Constitutional law scholar and well-known author Noah Feldman, currently a tenured professor of law at New York University, has accepted an offer to join the Harvard Law faculty beginning next fall. Feldman is a leading expert in many aspects of constitutional law, particularly law and religion, constitutional design, and the history of legal theory.
‘Noah Feldman is one of the stars of his generation, said Dean Elena Kagan ’86. ‘He is a brilliant thinker and writer, who has produced a remarkable body of work while still early in his career. From his on-the-ground knowledge of lawmaking in Iraq to his historical research on religious freedom in the United States, his range is as wide as any in the legal academy. He will add depth to our already great constitutional law faculty, and enhance the richness and dynamism of the Harvard Law community in innumerable ways.
In addition to his teaching and research, Feldman is a regular contributor to The New York Times Magazine and other news outlets on topics ranging from the separation of church and state to American foreign policy. In 2003, he served as a constitutional adviser to the Coalition Provisional Authority in Iraq.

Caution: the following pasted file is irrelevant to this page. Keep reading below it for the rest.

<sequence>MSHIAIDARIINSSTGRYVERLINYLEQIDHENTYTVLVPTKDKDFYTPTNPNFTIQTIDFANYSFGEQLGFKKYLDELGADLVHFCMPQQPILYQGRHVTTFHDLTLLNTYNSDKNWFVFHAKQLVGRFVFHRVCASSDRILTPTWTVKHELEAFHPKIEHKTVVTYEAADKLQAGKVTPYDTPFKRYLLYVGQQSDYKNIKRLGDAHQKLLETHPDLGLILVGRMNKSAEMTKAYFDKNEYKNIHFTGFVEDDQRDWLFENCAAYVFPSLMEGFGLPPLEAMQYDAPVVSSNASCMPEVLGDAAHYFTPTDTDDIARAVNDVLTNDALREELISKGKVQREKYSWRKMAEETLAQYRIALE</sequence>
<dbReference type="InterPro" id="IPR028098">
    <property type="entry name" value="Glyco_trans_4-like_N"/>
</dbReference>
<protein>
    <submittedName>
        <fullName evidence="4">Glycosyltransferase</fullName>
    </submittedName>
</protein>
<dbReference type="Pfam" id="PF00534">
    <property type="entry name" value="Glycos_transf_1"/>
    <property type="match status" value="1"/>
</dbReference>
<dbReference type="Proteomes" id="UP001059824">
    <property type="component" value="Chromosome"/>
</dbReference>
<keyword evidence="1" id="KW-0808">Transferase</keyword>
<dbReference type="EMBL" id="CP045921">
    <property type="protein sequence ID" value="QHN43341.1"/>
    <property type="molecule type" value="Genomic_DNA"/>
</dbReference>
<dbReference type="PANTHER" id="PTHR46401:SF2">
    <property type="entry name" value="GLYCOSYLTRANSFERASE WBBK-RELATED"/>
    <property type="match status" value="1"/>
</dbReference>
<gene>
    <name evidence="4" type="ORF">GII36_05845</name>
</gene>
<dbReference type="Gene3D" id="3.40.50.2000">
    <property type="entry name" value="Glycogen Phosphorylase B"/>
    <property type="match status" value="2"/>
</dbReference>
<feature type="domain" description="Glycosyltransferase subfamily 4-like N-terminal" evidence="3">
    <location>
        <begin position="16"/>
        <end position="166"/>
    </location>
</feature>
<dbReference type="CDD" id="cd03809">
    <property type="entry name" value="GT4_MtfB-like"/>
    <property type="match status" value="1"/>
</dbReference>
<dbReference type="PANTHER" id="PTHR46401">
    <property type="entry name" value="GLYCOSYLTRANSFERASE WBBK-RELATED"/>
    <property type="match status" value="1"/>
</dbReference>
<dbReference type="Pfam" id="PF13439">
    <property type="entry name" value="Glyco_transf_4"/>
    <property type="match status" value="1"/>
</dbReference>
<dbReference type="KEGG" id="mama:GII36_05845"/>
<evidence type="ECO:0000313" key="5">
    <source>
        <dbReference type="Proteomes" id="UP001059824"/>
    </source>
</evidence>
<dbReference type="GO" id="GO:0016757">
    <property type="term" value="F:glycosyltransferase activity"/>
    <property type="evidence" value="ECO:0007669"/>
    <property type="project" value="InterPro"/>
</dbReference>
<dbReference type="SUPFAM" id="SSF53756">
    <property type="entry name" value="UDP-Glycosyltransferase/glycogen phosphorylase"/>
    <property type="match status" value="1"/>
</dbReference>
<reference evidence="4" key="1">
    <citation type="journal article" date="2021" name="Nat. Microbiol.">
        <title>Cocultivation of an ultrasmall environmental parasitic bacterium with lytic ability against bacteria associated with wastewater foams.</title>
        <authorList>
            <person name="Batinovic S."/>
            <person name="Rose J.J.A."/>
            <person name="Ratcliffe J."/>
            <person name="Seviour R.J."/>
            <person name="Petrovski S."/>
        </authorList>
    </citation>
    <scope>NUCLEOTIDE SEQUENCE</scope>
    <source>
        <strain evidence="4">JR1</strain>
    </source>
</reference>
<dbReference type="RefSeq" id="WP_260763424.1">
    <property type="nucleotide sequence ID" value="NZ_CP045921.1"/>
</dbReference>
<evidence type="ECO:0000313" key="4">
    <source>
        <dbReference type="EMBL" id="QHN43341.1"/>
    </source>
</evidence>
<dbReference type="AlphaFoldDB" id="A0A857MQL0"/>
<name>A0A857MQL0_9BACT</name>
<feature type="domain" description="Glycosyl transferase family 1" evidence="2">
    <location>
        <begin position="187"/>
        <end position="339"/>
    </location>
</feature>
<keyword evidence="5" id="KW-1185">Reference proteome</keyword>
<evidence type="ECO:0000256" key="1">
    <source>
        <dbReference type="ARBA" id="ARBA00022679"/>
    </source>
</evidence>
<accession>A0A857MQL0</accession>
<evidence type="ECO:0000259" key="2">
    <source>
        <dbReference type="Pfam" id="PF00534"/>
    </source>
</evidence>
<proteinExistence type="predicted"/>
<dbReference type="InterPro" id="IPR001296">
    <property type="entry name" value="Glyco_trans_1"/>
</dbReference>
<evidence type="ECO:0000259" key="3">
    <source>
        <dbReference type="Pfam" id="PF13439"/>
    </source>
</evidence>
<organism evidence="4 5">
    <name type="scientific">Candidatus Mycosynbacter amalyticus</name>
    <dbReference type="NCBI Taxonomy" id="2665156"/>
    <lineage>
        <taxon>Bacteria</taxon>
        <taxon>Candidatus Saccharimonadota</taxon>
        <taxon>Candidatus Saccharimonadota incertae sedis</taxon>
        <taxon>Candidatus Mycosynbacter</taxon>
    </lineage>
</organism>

Feldman is the author of three books: ‘After Jihad: America and the Struggle for Islamic Democracy (2003), ‘What We Owe Iraq: War and the Ethics of Nation Building (2004), and ‘Divided By God: America’s Church-State Problem – and What We Should Do About It (2005). He is also the author of many scholarly articles published in journals such as the Harvard Law Review, the New York University Law Review, and the Yale Law Journal.
In 1992, Feldman earned an A.B. summa cum laude in Near Eastern Languages and Civilizations from Harvard College. He was selected to be a Rhodes Scholar and earned a D.Phil. in Islamic thought from Oxford University in 1994. He attended Yale Law School, where he earned his J.D. in 1997 and served as book reviews editor of the Yale Law Journal.
Feldman went on to clerk for Chief Judge Harry T. Edwards of the U.S. Court of Appeals for the D.C. Circuit and then for Associate Justice David Souter ’66 of the U.S. Supreme Court.
He began teaching at New York University in 2001, following an appointment as a junior fellow of the Harvard Society of Fellows. He was a visiting professor at Harvard Law School during the 2004-05 academic year. He was named a Carnegie Scholar in 2005-06, and is currently an adjunct senior fellow at the Council on Foreign Relations.